Amidst an otherwise messy half, two World Cup rookies broke out of the bunker.
"Something we were talking about was just more central runs and more penetrating runs," Mewis said. "So I think Rose found me kind of making a penetrating run and I just tried to find an angle. I think that we'll grow from that and just keep trying to create chances. I think this team usually creates a ton of chances, so it was actually a really important challenge for us to face something like that."
Mewis played more minutes than any outfield player save Becky Sauerbrunn in 2017, as the national team began to retool in search of those things Ellis felt were missing against Sweden in the Olympics. But injuries slowed her progress in 2018, when she made just two starts for the U.S. and played fewer than 300 minutes. Sunday's performance was the continuation of a strong start to 2019 for a 26-year-old who is already among the best players in the NWSL and indispensable in league champion North Carolina's success.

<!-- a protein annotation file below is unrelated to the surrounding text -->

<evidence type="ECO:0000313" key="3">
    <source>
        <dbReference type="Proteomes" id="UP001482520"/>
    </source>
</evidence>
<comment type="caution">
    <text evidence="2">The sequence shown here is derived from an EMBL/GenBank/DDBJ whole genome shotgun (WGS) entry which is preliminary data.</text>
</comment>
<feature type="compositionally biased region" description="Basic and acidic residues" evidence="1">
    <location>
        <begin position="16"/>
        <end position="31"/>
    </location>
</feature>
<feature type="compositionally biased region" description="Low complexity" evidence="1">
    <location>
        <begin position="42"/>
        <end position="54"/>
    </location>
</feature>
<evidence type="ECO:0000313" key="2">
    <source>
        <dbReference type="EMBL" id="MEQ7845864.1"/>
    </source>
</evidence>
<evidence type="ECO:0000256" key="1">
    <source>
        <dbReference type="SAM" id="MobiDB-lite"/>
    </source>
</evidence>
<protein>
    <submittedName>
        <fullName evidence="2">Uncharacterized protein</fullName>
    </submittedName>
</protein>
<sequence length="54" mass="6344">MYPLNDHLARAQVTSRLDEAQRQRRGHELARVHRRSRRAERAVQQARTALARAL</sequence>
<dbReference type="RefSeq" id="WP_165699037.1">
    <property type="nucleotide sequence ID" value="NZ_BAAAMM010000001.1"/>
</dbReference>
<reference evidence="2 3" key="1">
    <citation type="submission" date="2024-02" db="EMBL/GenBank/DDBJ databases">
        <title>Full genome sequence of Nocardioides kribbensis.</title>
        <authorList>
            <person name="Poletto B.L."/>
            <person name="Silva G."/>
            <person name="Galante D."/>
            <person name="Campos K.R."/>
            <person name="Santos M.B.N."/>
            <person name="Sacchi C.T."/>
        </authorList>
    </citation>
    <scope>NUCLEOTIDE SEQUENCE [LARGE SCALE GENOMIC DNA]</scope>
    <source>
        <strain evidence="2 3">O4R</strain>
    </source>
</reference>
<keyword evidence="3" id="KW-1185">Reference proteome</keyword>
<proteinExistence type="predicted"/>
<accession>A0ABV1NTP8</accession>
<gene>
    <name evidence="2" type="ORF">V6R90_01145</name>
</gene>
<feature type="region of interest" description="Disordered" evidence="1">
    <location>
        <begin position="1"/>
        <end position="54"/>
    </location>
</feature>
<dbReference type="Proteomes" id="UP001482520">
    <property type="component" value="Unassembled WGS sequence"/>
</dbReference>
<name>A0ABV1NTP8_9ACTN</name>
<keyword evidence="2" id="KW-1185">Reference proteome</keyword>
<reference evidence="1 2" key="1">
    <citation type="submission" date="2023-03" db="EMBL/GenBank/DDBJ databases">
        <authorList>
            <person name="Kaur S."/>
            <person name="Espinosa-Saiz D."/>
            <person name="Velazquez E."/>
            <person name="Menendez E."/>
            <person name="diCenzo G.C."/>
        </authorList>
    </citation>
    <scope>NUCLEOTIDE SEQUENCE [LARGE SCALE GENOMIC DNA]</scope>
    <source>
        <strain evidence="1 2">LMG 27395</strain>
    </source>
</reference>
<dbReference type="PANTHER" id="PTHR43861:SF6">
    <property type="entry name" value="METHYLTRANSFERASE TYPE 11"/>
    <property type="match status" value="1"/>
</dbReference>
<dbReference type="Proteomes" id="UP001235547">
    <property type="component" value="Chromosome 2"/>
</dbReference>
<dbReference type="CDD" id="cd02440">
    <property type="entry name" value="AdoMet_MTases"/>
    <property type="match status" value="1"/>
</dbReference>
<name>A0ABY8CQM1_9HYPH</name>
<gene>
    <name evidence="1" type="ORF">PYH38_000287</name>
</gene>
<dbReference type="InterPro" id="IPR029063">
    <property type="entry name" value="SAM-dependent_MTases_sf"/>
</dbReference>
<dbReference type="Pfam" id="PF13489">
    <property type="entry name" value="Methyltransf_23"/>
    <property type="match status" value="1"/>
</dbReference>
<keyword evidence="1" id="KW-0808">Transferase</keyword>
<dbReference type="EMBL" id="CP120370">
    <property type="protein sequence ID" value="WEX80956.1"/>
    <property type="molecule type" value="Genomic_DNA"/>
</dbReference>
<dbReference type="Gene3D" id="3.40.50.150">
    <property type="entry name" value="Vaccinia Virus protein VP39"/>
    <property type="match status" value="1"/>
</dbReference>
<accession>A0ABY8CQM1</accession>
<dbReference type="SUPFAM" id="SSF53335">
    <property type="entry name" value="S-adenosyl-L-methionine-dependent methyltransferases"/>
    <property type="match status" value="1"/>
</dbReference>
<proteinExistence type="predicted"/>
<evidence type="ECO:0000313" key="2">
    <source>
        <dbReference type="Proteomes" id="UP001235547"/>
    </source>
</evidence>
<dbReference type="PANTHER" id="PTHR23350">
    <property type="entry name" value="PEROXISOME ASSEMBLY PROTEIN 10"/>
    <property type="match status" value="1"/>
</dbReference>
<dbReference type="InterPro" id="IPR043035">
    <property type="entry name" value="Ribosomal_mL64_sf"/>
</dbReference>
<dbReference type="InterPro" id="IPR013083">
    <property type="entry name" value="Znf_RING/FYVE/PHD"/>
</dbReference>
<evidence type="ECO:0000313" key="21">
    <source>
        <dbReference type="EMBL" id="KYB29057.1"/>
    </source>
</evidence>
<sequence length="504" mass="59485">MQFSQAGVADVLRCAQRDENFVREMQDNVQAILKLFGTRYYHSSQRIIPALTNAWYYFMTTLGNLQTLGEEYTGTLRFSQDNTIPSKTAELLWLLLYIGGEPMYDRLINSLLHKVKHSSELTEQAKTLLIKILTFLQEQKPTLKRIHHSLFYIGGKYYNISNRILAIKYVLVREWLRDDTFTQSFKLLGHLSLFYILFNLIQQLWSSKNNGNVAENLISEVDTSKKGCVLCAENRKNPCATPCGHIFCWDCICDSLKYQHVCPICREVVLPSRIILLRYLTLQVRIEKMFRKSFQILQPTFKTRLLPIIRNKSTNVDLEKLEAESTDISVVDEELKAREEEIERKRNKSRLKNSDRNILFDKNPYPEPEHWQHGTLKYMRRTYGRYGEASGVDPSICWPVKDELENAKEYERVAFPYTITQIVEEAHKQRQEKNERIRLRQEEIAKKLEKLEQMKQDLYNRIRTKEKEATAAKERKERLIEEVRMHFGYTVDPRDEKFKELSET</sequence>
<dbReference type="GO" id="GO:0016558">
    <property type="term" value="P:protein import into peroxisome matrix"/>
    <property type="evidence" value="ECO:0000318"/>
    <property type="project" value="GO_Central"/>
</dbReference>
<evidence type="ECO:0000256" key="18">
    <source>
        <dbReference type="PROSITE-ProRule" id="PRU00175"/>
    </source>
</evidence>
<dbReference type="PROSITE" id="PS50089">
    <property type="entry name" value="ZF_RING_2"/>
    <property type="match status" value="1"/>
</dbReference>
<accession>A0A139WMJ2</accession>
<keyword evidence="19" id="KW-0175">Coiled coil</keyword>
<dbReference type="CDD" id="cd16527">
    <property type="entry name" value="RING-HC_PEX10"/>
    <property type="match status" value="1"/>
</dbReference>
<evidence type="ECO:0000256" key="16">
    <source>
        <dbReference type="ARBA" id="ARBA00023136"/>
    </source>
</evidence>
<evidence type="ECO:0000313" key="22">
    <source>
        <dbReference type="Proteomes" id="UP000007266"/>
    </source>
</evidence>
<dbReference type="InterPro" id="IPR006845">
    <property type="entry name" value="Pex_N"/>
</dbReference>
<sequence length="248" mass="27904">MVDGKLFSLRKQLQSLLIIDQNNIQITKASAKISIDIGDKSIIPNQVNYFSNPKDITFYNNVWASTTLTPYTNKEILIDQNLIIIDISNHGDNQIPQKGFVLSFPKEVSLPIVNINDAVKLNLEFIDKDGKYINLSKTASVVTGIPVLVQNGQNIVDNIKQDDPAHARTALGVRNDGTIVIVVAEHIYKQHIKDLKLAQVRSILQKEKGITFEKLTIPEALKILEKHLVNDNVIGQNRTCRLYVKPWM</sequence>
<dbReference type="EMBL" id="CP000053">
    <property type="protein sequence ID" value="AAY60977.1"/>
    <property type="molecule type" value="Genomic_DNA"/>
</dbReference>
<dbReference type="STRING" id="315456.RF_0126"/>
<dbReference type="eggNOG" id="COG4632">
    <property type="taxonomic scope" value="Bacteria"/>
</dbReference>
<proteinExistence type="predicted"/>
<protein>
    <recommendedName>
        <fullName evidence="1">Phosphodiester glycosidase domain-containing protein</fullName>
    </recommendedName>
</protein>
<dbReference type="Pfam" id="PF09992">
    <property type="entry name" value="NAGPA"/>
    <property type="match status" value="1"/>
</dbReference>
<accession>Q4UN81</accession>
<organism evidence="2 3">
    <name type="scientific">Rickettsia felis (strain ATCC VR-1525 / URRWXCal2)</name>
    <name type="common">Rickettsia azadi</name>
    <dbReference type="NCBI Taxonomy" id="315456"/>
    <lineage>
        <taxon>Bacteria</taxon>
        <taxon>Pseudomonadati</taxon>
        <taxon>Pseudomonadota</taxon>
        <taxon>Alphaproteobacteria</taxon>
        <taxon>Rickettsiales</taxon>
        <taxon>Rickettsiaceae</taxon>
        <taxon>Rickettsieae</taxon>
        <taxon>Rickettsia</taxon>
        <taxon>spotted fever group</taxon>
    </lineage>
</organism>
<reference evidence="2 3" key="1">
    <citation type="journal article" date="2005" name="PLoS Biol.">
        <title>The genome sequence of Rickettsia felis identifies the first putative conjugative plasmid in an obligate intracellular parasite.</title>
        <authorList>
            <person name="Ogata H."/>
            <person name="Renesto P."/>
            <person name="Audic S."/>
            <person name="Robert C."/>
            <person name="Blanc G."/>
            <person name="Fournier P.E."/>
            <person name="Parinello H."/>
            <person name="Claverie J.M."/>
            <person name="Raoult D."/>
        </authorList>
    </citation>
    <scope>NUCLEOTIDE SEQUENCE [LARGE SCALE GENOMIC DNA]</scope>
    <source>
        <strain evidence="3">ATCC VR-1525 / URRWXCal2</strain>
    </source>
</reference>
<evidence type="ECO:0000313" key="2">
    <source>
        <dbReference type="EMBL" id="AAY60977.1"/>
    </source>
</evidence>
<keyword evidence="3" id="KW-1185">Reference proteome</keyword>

"Sammy's confidence just grows and grows and grows with match play and experience she gets out there," Ellis said. "She's a dynamic player that can impact a game. When you go to a World Cup, your midfield -- you need to have players that can score goals from distance, that can get in the box that can, obviously, play-make. I think there is versatility in Sam."
Mewis may not be among the starters when the U.S. gets to France, her place in the three-player line dependent on the health of Lindsey Horan, who was in uniform Sunday but didn't play as a precautionary measure because of injury. Or Mewis may start in some games but not others. What matters is that the U.S. would be comfortable with her in the starting lineup, just as it would be comfortable with Tierna Davidson, Crystal Dunn, Lavelle, Mallory Pugh and others preparing for their first World Cup.